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Does the word 'hour' have 1 or 2 syllables?

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It has to have two: see my doggerel below for why. –  tchrist Aug 31 '12 at 16:45
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@tchrist: not in all varieties of English. –  Mitch Aug 31 '12 at 16:51
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See also: How many syllables in the word fire? For me: two syllables in hour by itself, two syllables total in hourly. –  Peter Shor Aug 31 '12 at 17:13
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About one and a half; diphthongs are hard. :-) –  Monica Cellio Aug 31 '12 at 18:25
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Much as I hate to say something completely useless, the only correct answer is "it depends how you pronounce it". –  user16269 Aug 31 '12 at 18:39
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6 Answers

up vote 16 down vote accepted

From what I understand, hour, fire, hire, layer, rhythm, etc., are all examples of words which are not easily classifiable. But, according to this linguist,

Hour and fire are generally considered to be monosyllabic words containing a triphthong.

Wikipedia further confirms this in a couple of its articles.

Triphthong (WP):

English in British Received Pronunciation (monosyllabic triphthongs with R are optionally distinguished from sequences with disyllabic realizations)

[aʊ̯ə̯] as in hour (compare with disyllabic "plougher" [aʊ̯.ə])

(British) Received Pronunciation:

RP also possesses the triphthongs /aɪə/ as in ire, /aʊə/ as in hour, /əʊə/ as in lower, /eɪə/ as in layer and /ɔɪə/ as in loyal. There are different possible realisations of these items: in slow, careful speech they may be pronounced as a two-syllable triphthong with three distinct vowel qualities in succession, or as a monosyllabic triphthong. In more casual speech the middle vowel may be considerably reduced, by a process known as smoothing, and in an extreme form of this process the triphthong may even be reduced to a single vowel, though this is rare, and almost never found in the case of /ɔɪə/[47] . In such a case the difference between /aʊə/, /aɪə/, and /ɑː/ may be neutralised with all three units realised as [ɑː] or [äː].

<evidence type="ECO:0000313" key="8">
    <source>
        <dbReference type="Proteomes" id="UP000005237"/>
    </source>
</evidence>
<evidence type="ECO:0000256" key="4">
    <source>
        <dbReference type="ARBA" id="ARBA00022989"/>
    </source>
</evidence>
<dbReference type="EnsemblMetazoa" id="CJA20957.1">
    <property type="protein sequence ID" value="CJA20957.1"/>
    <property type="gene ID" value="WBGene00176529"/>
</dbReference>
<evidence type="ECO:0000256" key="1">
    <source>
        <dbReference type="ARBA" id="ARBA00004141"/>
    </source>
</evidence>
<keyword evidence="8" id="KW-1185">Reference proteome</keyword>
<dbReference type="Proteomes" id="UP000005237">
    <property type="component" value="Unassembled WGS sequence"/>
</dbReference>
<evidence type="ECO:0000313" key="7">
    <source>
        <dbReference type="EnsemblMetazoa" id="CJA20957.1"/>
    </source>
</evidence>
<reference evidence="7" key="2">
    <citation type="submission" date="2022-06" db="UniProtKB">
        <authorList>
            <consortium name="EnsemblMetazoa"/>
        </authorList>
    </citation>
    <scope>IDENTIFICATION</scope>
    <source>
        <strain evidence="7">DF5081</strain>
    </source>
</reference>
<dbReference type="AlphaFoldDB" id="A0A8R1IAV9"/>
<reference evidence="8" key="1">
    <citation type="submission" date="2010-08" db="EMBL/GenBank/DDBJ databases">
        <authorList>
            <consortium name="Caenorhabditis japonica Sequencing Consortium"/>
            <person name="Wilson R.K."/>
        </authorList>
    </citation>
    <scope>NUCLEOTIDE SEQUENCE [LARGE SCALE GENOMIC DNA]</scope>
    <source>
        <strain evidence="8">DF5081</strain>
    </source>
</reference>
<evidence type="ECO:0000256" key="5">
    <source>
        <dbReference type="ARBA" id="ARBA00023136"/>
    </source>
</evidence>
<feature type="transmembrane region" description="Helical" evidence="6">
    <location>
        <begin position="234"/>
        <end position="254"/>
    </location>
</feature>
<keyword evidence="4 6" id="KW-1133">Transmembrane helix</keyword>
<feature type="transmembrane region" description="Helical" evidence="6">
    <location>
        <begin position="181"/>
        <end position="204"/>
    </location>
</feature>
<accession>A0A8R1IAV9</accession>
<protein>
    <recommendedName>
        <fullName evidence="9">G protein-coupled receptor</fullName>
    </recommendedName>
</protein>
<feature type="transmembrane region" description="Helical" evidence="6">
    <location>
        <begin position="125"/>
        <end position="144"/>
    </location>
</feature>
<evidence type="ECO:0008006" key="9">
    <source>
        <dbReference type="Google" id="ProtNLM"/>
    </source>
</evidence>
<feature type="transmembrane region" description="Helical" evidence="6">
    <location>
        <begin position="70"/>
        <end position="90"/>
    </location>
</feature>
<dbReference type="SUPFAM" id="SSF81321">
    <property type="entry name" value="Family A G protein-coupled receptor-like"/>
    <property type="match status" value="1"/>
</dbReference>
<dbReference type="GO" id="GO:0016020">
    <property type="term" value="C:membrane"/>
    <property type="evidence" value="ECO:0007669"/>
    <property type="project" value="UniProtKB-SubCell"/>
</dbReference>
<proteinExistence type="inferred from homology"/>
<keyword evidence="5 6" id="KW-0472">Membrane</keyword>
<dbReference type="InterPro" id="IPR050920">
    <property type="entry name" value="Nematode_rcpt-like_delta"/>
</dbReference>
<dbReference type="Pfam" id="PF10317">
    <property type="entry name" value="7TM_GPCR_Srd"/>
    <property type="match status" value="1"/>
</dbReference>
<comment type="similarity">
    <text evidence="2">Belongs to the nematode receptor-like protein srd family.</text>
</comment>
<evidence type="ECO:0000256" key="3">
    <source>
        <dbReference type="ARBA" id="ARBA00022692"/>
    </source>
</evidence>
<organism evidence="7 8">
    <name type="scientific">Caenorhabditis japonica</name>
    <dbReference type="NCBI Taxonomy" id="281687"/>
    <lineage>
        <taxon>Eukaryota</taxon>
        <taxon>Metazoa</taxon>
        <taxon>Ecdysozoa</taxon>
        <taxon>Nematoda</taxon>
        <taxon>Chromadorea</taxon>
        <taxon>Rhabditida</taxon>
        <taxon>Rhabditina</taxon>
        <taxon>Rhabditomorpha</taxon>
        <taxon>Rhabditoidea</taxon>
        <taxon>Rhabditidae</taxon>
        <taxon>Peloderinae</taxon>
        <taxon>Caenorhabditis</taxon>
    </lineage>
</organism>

All that said, I suspect that the most accurate answer ultimately depends on how you pronounce it yourself. Nice question :)

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Are you saying that some people in the U.K. pronounce layer differently from both lair and player? –  Peter Shor Aug 31 '12 at 17:25
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Just because you have three vowels in a row does not mean you have a triphthong. Somehow the UK people count /ə/ as a glide, but it isn’t. Words like wow, yow, why, and yay are actual triphthongs, because you have a glide to either side of the principal/syllabic vowel. –  tchrist Aug 31 '12 at 17:51
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@PeterShor In BrE (always depending on dialect and region), layer/player have two syllables with ay as a diphthong; and lair is a monosyllabic diphthong. [IPA is difficult on an iPad, sorry] –  Andrew Leach Aug 31 '12 at 17:59
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Not that everything I learned in school was true, but I remember being taught that most dictionaries – at least print dictionaries – broke words into syllables, and this was one of those things that dictionaries were useful for.

So, one could always count the number of •'s, and add one, and get the number of syllables in a word:

enter image description here

One dictionary's own definition of syllable mentions there are three in inferno, and two in water; as could be expected, the entries for those words show them being broken up that way. By the same token, the word word has one:

enter image description here enter image description here enter image description here enter image description here

However, this method for counting syllables creates a few anomalies, whereby some one- and two-syllable words are pronounced very much alike (in other words, hearing the two words would lead someone to think they have the same number of syllables, but the dictionary would indicate otherwise):

enter image description here enter image description here enter image description here enter image description here

(The oddest of all might be hire and higher, which I would pronounce as true heterographs, but the dictionary would break into one and two syllables, respectively.)

I found it interesting that the word syllabification was defined as the division of words into syllables, either in speech or in writing. That "either in speech or in writing" part made me wonder if one could accurately say that the word hour has one syllable in writing, and two in speech – that is, if hour was pronounced as rhyming with tower or power, and not as a heterograph with are, as some drawlers might be inclined to do.

In the end, I sup•pose it all de•pends on how you de•fine syl•la•ble, and how you de•cide to come up with an of•fi•cial an•swer in ca•ses where the ex•act num•ber of syl•la•bles is not im•me•di•ate•ly ev•i•dent or ap•par•ent.

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+1 - The examples 'fire' and 'dryer' are useful, in particular. –  Bravo Sep 1 '12 at 16:06
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It seems like dictionaries are using an orthographic syllabification, which is largely based on spelling and etymology rather than phonology. (For example, double consonant letters like in inner get split, and the dictionary syllabification avoids splitting up -tion even though under Wells's analysis the /ʃ/ should go with the preceding syllable.) Here fire is a unitary morpheme and dryer contains a morpheme boundary; hence the distinction given, despite there being no difference in pronunciation (at least in many AmE speakers). –  Mechanical snail Dec 12 '12 at 5:00